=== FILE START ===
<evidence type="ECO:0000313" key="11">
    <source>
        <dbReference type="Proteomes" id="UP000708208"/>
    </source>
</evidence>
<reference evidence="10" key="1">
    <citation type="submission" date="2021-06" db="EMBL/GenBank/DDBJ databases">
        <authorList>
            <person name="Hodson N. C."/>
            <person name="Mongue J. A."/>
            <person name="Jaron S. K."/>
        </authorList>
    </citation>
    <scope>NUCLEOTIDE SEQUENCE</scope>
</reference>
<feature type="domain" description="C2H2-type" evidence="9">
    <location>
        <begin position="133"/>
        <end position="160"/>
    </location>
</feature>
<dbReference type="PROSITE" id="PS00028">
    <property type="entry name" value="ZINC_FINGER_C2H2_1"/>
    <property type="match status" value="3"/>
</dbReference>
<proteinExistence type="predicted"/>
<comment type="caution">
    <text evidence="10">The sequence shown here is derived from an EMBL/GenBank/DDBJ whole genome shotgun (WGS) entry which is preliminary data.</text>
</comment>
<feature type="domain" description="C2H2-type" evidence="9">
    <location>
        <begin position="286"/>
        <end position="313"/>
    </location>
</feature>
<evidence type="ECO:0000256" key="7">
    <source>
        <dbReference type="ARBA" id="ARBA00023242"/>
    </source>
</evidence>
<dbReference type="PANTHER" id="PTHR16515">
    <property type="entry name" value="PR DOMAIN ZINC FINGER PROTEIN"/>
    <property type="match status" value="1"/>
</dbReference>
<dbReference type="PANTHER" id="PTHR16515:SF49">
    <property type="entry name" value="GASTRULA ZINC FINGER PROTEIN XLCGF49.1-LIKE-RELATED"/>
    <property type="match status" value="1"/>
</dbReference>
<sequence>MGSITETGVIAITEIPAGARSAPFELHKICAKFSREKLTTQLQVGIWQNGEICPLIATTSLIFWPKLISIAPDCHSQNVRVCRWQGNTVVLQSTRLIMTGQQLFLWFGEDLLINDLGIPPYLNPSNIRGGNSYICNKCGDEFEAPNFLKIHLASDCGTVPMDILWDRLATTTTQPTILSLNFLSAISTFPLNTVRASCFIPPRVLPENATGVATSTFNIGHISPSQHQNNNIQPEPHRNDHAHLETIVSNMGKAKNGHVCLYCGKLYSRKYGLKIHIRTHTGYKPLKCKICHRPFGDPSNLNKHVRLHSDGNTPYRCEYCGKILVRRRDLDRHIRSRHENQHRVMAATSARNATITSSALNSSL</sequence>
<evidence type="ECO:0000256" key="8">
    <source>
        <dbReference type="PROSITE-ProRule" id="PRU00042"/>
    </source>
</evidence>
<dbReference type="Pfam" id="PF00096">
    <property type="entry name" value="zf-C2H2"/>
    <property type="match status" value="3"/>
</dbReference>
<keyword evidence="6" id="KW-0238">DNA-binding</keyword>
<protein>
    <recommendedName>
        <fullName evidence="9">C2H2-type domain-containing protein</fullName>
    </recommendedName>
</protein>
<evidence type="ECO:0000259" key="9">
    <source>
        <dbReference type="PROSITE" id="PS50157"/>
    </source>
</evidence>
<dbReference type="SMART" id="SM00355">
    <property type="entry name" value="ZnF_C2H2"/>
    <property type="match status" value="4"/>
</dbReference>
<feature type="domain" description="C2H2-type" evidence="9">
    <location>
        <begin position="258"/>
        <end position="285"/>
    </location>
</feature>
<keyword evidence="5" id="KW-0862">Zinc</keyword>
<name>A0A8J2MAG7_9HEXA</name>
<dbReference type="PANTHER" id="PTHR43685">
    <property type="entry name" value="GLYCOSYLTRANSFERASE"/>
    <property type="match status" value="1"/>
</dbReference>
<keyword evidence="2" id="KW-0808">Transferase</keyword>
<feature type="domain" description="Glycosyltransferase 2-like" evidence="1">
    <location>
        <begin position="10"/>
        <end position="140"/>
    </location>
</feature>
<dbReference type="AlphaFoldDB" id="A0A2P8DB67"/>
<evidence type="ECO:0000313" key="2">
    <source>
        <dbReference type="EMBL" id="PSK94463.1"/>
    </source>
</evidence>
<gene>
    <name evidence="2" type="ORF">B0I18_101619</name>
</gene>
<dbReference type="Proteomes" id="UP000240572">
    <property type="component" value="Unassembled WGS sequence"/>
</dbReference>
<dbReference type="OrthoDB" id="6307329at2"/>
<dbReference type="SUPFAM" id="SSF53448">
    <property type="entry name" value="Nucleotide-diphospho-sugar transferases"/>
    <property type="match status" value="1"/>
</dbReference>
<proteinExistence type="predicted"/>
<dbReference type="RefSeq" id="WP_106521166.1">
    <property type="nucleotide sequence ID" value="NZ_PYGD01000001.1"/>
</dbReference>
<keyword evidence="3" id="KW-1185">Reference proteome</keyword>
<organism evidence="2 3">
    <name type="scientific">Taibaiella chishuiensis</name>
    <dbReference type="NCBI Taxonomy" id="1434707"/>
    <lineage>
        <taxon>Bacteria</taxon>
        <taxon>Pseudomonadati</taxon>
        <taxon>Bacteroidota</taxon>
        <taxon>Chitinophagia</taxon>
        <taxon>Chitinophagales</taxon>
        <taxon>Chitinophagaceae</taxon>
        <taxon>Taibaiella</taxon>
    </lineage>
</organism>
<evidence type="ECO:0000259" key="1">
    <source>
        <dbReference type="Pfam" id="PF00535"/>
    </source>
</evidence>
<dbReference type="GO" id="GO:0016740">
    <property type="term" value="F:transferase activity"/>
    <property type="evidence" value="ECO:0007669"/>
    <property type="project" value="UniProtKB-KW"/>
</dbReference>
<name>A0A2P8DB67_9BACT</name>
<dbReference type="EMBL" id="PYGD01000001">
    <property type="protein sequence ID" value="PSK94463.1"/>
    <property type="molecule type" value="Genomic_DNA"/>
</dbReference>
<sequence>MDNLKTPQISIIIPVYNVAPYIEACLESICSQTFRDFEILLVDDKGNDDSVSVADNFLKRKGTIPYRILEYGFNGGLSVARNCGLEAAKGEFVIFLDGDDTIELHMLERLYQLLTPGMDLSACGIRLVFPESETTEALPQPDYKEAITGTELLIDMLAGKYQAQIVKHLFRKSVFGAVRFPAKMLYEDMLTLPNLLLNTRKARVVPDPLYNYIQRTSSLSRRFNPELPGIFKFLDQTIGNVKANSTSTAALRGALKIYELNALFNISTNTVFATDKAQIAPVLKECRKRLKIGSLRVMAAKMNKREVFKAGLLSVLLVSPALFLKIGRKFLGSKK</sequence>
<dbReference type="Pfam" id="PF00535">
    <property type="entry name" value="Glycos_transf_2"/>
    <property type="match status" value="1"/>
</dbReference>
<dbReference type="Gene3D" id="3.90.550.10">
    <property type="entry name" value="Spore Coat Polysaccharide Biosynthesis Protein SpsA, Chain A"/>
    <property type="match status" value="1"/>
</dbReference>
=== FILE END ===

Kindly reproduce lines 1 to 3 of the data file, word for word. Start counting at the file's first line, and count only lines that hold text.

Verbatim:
<evidence type="ECO:0000313" key="11">
    <source>
        <dbReference type="Proteomes" id="UP000708208"/>